Missionaries retire in peace

Missionaries retire in peace

Herald Staff Writer
Posted on Sat, Jun. 05, 2004

EAST MANATEE – In a village of salmon and pale green duplexes just
off State Road 64, roughly 100 retired missionaries and their spouses
live quiet lives surrounded by swaying palms and four man-made lakes
stocked with fish.

But the stillness of Bradenton Missionary Village doesn’t silence
the strong emotions these retirees feel for their brethren serving
in missionary fields around the world.

“On Thursday, missionary doctors were killed in north Afghanistan,”
said Berge Najarian, 79, who had a 25-year missionary career in the
Middle East, Caribbean and Africa. “But this is a calling. Even though
we are always in danger, we feel safe in the center of God’s will.”

Established in 1980 by Anthony T. Rossi, the founder of Tropicana
Products Inc., Bradenton Missionary Village allows needy retired
missionaries to live rent-free for as long as they can live
independently. Many of these residents worked 20 to 40 years as
Christian missionaries and came away with no money for rent or to
buy a home.

Najarian, whose parents escaped the Armenian massacres in Turkey,
estimates he earned only $3,000 or $4,000 yearly in his missionary
life. When he began in the 1960s, he and his family received only
$100 a month plus free rent.

“I thank God for this place every day,” said Najarian, who has a
duplex on the 300-acre tract, about 200 acres of which are scheduled
to be sold to developers.

Rossi was a born-again Christian whose second wife, Sanna, was a
missionary, said Ken Solomon, 77, a Pennsylvania-born resident who
spent 14 years in Argentina and 11 years in Colombia.

“Before Mr. Rossi passed away, he sold Tropicana and a large part
of that money went to create the Aurora Foundation that supports
Missionary Village,” Solomon said.

Rossi, who was 92 when he died in 1993, left the president’s chair at
Tropicana a year after the company’s stock was purchased by Beatrice
Food Co. in 1978 for $490 million.

There is a handsome picture of him in the Rossi Activities Center,
which includes a large cafeteria, a well-stocked library and offices.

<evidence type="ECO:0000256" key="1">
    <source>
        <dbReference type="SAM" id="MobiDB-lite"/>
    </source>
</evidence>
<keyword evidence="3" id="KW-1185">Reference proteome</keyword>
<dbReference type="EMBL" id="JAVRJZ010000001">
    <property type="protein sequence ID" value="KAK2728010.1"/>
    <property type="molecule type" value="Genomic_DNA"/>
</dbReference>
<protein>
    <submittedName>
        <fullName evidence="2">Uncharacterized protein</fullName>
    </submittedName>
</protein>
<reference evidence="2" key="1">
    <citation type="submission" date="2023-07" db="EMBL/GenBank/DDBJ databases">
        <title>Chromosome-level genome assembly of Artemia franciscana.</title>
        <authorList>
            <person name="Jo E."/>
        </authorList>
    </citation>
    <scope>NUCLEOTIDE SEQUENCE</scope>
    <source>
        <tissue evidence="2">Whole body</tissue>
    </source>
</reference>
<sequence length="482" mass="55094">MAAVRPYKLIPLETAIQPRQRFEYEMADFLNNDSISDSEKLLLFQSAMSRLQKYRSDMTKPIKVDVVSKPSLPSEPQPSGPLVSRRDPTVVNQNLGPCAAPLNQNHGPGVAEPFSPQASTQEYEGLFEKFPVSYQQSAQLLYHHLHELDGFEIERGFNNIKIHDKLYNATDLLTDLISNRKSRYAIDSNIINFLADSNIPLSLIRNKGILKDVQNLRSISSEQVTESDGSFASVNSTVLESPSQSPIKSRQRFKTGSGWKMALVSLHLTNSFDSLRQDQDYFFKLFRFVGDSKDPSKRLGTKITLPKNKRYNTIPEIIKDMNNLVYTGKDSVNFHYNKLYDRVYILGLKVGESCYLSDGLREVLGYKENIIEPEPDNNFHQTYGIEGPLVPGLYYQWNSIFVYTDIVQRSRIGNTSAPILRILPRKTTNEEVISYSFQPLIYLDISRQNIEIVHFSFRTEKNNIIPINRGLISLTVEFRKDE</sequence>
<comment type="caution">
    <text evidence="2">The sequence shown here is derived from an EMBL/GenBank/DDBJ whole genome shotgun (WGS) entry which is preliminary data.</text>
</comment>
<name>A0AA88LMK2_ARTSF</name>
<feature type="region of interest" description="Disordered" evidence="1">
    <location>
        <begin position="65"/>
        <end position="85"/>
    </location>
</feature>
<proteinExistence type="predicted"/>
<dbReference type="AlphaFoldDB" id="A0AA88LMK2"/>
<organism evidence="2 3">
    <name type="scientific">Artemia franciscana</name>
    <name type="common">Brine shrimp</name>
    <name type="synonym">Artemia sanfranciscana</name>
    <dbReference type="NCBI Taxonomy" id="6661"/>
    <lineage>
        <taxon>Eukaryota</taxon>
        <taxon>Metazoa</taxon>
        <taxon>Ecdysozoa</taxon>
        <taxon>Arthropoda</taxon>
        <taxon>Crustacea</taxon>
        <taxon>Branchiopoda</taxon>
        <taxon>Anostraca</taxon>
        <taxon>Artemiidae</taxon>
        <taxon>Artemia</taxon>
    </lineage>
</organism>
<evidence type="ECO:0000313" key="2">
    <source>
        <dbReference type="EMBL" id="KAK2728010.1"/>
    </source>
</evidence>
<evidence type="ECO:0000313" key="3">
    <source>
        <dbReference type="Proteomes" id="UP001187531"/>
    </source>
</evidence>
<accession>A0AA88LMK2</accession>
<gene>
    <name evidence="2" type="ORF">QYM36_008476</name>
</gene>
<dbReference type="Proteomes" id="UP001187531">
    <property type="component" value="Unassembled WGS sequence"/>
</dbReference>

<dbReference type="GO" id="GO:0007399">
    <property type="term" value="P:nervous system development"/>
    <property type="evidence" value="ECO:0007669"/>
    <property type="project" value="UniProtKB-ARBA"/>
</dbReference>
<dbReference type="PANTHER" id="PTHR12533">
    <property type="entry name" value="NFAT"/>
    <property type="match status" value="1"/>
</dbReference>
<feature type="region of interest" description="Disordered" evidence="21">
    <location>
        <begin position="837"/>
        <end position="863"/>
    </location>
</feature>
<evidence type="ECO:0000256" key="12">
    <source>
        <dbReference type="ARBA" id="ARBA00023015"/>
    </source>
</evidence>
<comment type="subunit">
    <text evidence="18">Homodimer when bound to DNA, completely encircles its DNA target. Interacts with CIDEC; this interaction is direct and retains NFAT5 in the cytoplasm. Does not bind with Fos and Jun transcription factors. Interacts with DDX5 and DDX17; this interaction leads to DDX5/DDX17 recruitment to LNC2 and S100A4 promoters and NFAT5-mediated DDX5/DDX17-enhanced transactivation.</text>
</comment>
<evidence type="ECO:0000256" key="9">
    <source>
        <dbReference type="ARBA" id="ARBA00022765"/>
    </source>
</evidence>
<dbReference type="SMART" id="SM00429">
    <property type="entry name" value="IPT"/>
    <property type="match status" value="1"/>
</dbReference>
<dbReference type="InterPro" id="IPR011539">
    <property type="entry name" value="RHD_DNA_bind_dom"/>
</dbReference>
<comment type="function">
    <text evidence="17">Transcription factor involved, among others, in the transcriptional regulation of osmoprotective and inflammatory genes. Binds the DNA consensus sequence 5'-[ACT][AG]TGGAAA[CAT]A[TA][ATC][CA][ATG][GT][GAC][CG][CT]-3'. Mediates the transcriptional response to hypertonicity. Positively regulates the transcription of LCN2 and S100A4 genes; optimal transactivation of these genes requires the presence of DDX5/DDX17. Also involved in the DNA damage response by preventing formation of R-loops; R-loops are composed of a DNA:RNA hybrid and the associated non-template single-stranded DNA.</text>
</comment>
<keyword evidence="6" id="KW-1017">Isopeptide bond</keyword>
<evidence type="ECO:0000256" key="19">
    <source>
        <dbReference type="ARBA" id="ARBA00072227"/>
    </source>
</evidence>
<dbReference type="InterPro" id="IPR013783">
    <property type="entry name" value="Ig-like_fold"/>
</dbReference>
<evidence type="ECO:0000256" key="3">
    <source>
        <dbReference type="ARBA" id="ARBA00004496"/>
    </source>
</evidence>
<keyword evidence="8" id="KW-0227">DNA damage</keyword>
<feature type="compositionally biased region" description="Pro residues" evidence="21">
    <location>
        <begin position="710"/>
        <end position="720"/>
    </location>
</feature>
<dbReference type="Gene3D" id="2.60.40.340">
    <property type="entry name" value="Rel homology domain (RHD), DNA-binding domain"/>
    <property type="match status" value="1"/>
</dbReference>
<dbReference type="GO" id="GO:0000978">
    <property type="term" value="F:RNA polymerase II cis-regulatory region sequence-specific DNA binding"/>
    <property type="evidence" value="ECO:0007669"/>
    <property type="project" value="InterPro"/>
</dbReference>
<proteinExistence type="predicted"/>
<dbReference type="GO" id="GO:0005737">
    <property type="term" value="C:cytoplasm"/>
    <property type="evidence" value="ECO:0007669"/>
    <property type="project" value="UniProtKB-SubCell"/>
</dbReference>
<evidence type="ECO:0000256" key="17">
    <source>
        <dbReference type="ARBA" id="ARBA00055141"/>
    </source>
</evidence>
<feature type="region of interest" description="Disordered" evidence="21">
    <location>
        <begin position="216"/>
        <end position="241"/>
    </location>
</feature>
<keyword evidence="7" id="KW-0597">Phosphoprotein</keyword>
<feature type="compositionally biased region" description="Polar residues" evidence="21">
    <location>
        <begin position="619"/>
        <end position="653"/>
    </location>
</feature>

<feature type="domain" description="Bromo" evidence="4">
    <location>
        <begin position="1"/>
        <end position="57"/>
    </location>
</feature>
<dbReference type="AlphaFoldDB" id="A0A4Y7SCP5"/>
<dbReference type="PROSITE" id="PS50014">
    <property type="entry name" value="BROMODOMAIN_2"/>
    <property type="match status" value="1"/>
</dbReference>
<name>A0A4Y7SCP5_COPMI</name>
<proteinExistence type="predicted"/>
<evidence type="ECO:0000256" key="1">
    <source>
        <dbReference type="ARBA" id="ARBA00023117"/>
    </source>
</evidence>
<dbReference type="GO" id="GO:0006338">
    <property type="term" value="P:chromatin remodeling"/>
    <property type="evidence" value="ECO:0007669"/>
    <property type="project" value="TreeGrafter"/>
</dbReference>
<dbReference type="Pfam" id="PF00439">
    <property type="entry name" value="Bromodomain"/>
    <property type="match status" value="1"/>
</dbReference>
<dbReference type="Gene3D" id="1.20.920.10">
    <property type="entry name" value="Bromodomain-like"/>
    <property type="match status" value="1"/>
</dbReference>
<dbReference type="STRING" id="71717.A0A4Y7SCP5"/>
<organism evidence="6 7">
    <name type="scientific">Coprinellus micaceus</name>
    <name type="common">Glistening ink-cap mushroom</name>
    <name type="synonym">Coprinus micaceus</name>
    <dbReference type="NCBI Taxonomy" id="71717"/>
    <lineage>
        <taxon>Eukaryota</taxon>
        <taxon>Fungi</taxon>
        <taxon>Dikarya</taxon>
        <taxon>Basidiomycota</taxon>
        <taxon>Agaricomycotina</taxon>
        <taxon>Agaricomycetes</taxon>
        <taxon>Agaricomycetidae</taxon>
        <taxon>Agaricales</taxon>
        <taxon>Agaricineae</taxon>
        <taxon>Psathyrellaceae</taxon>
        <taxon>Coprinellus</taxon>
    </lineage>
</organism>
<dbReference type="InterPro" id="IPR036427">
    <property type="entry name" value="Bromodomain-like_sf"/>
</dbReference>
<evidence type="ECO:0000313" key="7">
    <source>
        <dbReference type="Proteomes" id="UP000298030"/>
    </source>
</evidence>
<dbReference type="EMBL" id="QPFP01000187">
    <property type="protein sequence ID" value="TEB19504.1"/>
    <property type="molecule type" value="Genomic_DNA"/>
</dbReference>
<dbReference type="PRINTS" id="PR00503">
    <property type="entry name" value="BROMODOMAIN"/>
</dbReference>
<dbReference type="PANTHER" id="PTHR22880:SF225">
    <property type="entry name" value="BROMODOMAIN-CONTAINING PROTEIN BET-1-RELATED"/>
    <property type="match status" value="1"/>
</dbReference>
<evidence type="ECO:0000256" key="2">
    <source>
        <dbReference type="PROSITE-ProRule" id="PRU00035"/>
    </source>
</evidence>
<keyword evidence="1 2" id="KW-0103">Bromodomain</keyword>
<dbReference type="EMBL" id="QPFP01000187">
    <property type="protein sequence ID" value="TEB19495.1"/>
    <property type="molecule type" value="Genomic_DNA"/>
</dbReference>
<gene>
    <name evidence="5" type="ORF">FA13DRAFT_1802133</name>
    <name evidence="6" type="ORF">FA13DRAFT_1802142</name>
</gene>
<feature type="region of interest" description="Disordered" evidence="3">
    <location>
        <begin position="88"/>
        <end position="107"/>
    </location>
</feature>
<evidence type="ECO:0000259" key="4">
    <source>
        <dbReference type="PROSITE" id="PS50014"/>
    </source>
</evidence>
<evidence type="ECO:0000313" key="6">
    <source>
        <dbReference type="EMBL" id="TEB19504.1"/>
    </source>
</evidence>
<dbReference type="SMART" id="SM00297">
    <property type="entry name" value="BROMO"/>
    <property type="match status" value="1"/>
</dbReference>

The cafeteria serves a sumptuous lunch meal for residents and their
guests every day for $3.

“We are all a lot more plump than we were in the field,” Solomon
kids. “The food is great here.”

Every Friday morning, many retirees attend a worship service and
prayer requests. Most residents spend their days volunteering at
area hospitals, churches and nursing homes. On Sundays, there are
no services in the Village, allowing the retirees to attend their
own churches.

There are also two swimming pools, shuffleboard courts and a Jacuzzi.

But the pleasant surroundings and the sound of birds in the trees
that rim the Village don’t keep out the outside world and all its news.

“Recently I read about the killing of one of our pastors in Colombia,”
Solomon said. “It was discovered that he was slain by Satan worshippers
who were opposing the spread of the gospel.”

Solomon dodged bullets himself during 11 years in Medellin, Colombia,
from 1973 to 1984. Fights between guerrillas and government troops
would lead to scattered gunfire.

“Once we had to duck in the doorway of a shop while bullets were
flying,” Solomon said. “Sometimes I would have to keep parishioners
at our church inside until the shooting was over.

“But you know, I never experienced any great fear,” Solomon added. “I’m
not especially brave. But we knew our lives were in his hands.”

Fred Kowalchuk, 79, served 30 years in Peru and 12 in Spain. One year
a rumor spread through the jungles of Peru that the U.S. government
was rendering people into grease for atomic weapons, Kowalchuk said.

“We were told that people would greet us with shotguns when we came,”
Kowalchuk said. “We never had trouble. But I was at peace. When you
place yourself in God’s hands, if he wants to take you, he takes you.”

Richard Dymond, East Manatee reporter, can be reached at
[email protected] and 782-5517.